I'm making a patio but a tree with a knot stands in the way and can't be removed due to a city ordinance and my respect for a beautiful living thing. Its branches are low, so for what is supposed to be an expansive terrace with ample tables couches, and nooks for eating and talking, we're caught tripping over limbs and crawling under boughs to get around on this "platform over the water.” I’m for accepting the tree and employing chutes and stairs that conform to branch-flow, all attached to the tree for stability. I’ll hang a bunch of lights beyond it to extend the platform over the ocean so people can turn and look back for photos of a tree with hanging orchids – great for tourists and wedding parties - and I'll engineer wings or narrow wooden causeways to get servers back to the kitchen or diners up to the valet station. We'll live with this but how much better would it be to have used the tree wood for railing and stairs for a simple wide terrace facing the sea? Either way, if espied from a paddleboard offshore, the terrace will be open, a stratum like the sea rocks below - but here again, form follows function because people like looking at the ocean from the safety of trees, enveloping branches hiding their past lives where they pretend to have once lived as fish.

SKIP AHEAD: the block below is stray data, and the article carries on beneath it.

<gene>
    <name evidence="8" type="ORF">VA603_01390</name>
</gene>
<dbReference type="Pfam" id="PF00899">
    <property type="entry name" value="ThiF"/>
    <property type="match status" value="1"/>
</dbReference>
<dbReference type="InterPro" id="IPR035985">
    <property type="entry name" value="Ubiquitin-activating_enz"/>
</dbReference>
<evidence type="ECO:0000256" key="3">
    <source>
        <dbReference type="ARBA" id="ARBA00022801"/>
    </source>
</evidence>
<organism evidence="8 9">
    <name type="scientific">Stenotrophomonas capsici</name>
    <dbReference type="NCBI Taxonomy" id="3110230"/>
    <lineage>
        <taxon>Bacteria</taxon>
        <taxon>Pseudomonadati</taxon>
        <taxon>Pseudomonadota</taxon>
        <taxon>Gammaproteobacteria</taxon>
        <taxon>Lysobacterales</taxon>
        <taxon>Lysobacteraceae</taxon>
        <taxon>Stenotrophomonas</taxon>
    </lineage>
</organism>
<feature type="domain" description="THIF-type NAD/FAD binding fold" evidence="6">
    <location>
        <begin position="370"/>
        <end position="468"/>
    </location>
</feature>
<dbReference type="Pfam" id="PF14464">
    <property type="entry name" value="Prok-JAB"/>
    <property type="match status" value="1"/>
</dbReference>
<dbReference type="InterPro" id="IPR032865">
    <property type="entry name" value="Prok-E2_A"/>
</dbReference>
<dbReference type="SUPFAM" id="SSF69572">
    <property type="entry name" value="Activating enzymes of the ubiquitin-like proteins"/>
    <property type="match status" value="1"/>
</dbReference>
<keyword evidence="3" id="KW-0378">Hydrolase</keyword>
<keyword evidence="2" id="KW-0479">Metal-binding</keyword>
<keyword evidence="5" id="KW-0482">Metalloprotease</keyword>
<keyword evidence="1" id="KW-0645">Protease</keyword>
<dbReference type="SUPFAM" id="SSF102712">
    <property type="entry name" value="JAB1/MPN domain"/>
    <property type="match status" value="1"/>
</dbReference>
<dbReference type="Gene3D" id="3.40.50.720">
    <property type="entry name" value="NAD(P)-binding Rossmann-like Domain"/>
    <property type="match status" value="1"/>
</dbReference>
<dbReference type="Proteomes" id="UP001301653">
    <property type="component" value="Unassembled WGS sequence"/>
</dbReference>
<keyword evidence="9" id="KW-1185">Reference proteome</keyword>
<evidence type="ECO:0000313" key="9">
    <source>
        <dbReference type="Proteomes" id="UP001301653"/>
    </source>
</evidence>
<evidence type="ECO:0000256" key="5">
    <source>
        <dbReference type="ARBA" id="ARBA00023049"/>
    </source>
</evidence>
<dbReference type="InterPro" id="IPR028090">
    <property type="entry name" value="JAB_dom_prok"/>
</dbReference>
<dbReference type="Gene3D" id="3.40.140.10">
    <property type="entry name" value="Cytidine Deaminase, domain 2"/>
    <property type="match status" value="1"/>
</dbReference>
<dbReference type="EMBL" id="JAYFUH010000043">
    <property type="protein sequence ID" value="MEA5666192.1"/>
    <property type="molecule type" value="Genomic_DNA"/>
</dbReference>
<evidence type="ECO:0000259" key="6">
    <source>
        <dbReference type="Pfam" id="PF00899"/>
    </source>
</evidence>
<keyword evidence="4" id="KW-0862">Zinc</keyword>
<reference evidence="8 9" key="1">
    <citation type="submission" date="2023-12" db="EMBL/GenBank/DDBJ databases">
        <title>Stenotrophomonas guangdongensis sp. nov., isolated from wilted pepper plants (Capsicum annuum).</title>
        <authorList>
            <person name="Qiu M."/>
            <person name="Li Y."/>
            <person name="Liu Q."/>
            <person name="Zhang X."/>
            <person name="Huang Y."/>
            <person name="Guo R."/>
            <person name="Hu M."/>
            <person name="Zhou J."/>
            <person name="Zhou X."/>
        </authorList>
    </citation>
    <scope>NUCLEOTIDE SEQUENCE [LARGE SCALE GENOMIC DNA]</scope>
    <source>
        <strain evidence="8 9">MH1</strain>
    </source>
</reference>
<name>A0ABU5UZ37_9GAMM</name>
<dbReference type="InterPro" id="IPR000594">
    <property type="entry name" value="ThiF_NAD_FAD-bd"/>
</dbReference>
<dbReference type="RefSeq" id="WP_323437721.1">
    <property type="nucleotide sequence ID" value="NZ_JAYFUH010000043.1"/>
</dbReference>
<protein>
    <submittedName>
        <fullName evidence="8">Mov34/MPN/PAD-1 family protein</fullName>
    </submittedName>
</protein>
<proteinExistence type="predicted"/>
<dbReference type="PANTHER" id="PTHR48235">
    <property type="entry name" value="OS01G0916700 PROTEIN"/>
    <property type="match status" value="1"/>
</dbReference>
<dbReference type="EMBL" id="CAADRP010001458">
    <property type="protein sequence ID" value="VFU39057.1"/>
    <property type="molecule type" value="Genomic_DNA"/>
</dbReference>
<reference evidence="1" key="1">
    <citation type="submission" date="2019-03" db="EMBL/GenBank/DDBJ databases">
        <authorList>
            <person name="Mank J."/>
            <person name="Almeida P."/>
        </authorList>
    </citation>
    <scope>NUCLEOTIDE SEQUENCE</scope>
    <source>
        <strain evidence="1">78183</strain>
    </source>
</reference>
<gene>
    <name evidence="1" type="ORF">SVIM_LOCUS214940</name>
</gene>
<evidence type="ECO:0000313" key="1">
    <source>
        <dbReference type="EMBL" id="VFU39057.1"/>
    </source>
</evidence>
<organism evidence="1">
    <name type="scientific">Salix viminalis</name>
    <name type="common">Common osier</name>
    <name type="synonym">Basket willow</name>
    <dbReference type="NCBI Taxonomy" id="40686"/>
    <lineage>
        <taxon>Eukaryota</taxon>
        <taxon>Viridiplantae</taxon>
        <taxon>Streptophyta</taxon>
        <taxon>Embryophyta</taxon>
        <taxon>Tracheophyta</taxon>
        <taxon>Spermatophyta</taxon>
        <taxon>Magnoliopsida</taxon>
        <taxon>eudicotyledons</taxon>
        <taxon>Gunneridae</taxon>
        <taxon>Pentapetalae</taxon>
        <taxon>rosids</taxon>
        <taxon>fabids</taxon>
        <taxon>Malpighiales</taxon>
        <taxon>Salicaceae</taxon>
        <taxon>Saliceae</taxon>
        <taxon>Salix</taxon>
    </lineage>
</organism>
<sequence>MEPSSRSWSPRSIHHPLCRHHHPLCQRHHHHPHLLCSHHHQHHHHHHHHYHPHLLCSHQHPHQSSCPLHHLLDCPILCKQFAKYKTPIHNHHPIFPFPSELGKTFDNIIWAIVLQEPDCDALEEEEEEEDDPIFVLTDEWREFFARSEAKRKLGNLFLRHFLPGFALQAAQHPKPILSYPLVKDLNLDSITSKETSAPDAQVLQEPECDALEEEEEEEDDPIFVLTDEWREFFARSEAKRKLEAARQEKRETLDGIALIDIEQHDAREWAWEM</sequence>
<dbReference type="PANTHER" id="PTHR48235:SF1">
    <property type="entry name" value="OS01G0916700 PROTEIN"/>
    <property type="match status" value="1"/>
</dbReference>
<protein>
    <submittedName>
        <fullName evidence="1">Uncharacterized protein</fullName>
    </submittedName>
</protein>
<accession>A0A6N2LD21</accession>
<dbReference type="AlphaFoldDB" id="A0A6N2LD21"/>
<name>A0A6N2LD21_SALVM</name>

The skull stares a stark mystery From under the scarred Pinions, A lonely place to rest exposed Upon the windswept ridge. Through the needles the Zephyr sighs A gentle dirge for all once living things. The ribs and leg bones are here as well; Their dispersion across the ground May reveal the final passage. But I am not a reader of death, And retreat through the gloaming Toward the sanctuary of my truck. In the distance a coyote wails a requiem